Today in The Wall Street Journal, there's some decent analysis on new proposed rules that would restrict eligibility for federal aid dollars to for-profit higher ed career programs, cutting off programs whose grads have low debt repayment rates and high debt-to-income ratios. (I wrote about the new rules in detail here.)
Here are two sets of less-then-impressive statistics from the piece:
"Even with this more challenging student population," concludes a study released in March by the Parthenon Group, a consulting firm, "the private sector generates superior education outcomes as evidenced by a 65% graduation rate (compared to only a 44% graduation rate at community colleges)."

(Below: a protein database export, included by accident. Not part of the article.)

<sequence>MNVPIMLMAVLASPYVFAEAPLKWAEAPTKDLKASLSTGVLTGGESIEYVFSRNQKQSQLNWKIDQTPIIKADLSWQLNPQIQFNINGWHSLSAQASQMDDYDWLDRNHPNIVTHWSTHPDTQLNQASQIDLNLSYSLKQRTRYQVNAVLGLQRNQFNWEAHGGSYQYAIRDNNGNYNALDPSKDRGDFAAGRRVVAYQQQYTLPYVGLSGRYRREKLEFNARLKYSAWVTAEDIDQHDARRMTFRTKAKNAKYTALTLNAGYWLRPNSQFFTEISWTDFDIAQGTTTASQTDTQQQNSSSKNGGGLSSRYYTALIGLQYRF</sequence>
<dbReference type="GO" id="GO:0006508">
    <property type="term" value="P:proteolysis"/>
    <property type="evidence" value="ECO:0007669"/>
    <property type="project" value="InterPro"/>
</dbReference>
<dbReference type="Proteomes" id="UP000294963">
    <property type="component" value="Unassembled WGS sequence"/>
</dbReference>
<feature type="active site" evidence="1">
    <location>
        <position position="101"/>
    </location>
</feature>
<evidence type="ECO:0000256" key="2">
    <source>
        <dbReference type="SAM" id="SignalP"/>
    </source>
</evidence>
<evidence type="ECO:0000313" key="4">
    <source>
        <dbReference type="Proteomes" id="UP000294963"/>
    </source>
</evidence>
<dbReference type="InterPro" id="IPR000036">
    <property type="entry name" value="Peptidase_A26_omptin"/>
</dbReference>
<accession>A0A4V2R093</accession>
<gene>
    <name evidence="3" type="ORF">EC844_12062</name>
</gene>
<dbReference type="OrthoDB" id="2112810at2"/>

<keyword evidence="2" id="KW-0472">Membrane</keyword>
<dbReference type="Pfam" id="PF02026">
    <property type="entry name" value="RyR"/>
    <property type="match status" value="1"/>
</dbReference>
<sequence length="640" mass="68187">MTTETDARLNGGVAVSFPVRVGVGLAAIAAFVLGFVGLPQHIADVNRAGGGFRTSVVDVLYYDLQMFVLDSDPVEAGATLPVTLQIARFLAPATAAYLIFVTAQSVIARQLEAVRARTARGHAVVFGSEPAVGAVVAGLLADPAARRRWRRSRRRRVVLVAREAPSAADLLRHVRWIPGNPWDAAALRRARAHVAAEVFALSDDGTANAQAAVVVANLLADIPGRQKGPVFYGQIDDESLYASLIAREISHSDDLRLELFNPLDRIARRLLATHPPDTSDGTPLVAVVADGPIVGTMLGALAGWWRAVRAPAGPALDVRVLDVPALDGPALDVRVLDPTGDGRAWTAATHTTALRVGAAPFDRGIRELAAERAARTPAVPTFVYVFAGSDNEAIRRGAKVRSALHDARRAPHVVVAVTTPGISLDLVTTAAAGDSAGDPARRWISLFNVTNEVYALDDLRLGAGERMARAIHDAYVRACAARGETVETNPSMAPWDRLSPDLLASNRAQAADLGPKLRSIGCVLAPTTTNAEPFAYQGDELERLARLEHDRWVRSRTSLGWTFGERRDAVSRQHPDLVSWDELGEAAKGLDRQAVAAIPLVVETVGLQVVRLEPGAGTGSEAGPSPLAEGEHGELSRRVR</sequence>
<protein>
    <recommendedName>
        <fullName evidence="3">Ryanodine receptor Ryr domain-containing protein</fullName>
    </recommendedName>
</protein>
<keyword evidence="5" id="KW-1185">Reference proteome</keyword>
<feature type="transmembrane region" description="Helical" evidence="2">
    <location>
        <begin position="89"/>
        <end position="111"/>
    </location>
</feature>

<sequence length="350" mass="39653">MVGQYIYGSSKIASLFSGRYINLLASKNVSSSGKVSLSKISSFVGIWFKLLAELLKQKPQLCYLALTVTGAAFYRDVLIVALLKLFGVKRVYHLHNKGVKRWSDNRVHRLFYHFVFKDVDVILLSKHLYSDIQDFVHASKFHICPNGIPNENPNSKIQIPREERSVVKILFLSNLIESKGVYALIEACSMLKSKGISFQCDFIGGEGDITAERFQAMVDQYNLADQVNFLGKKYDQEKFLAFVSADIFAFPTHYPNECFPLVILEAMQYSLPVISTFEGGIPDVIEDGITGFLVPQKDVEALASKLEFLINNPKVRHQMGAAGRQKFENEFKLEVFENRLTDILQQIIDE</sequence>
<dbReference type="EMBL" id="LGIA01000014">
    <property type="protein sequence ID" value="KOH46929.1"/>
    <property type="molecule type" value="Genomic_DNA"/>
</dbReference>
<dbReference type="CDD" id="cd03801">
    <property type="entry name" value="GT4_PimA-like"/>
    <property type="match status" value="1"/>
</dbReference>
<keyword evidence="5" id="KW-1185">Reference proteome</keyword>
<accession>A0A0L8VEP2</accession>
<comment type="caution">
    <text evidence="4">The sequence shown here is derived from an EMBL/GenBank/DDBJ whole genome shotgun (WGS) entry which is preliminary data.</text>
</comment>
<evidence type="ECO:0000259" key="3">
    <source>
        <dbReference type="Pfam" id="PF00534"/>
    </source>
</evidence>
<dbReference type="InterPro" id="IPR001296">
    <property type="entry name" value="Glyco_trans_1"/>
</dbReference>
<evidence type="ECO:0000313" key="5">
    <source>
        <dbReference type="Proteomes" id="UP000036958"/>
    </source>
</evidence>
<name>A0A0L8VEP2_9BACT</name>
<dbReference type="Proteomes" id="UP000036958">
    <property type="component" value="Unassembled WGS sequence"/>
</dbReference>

The Chronicle of Higher Education reports that since 1995 nearly 40% of students at for-profit career colleges have defaulted on federal loans. An Education Department study found that fewer than 36% of for-profit college students repaid their federal loans, versus 54% at public universities.
None of those figures are worth writing home about, frankly. For-profit and public schools alike are pulling massive numbers of people who can't or won't finish school, and who can't or won't pay for it either. Nonetheless, President Obama remains unimpressed with your high school degree, and committed to shuffling more Americans into overfunded, underperforming higher ed institutions.
UPDATE: In related news, 1 in 4 lap dancers (in the U.K.) has a college degree.